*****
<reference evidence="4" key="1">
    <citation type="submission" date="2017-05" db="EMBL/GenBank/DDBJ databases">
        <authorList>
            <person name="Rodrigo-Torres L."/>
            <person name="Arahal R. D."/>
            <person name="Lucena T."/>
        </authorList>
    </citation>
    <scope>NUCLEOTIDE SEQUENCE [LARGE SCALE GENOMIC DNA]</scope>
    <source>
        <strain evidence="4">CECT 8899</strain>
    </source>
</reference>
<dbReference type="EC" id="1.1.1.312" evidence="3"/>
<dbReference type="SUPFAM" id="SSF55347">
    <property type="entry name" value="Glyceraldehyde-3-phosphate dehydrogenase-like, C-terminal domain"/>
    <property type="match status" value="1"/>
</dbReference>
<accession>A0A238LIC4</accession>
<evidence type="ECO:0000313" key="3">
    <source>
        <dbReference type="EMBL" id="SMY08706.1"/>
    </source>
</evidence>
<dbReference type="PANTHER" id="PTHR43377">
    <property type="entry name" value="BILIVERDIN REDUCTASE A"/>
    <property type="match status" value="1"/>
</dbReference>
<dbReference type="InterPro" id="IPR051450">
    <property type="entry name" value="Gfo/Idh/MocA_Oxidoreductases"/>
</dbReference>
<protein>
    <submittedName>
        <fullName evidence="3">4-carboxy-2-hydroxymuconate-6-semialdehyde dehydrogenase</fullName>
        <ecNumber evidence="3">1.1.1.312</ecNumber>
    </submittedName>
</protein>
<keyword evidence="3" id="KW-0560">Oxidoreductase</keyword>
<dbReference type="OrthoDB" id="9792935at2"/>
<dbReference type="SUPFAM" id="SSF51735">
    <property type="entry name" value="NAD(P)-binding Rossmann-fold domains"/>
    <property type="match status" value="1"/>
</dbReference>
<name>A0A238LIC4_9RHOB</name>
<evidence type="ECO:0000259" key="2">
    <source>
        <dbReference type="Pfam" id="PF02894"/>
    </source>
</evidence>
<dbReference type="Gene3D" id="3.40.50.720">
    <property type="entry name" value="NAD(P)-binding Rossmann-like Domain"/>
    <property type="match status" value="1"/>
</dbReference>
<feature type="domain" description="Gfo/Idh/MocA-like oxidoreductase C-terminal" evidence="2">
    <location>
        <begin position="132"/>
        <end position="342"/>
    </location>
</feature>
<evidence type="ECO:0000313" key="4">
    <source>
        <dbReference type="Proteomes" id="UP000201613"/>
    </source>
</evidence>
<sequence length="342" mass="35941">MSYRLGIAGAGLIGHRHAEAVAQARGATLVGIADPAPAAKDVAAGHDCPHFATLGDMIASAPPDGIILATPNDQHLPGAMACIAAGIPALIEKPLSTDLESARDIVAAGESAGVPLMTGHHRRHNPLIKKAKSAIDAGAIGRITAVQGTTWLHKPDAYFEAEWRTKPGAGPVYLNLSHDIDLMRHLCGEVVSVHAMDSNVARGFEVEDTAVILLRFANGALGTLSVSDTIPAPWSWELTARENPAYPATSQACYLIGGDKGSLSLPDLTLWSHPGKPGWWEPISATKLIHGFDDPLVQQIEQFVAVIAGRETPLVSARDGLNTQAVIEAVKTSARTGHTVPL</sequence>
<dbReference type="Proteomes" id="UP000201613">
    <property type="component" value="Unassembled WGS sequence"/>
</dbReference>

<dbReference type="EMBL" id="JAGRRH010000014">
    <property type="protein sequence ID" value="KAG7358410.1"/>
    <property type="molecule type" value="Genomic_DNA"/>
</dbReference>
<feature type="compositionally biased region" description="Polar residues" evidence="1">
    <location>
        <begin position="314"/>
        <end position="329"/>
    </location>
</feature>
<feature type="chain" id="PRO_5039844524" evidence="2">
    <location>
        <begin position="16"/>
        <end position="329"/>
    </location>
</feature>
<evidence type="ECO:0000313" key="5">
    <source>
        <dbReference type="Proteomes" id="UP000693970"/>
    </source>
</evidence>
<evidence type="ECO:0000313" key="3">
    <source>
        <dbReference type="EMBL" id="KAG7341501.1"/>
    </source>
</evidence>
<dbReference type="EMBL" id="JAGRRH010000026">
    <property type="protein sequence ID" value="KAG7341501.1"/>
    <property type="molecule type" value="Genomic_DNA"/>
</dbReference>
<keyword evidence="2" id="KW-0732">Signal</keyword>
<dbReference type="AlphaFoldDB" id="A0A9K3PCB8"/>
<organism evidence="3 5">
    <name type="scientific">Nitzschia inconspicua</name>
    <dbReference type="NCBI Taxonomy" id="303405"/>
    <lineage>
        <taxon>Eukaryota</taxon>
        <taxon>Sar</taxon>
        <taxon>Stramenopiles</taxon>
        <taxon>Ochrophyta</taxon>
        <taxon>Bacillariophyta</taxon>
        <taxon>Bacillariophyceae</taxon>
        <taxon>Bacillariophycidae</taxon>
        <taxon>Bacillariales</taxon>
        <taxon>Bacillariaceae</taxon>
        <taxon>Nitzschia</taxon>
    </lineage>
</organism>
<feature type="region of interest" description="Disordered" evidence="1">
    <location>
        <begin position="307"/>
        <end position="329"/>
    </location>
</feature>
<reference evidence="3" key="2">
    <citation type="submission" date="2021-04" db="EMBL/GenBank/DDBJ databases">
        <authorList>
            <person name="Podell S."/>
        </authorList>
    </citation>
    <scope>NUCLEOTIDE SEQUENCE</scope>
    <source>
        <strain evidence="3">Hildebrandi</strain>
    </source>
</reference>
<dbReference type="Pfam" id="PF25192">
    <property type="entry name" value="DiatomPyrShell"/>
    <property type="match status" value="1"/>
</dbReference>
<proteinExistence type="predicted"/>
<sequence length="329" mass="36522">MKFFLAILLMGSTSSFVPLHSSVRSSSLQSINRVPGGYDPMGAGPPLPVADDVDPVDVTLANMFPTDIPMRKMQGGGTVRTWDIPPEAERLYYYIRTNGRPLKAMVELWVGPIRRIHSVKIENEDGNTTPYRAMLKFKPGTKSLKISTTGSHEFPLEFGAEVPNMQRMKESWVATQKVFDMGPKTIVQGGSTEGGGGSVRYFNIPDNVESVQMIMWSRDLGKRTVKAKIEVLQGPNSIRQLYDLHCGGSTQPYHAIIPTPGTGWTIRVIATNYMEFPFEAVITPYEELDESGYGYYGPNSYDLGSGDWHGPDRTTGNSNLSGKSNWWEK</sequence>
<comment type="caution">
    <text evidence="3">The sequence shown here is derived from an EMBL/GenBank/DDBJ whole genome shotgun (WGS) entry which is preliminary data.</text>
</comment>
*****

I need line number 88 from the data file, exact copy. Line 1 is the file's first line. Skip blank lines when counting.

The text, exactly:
    </source>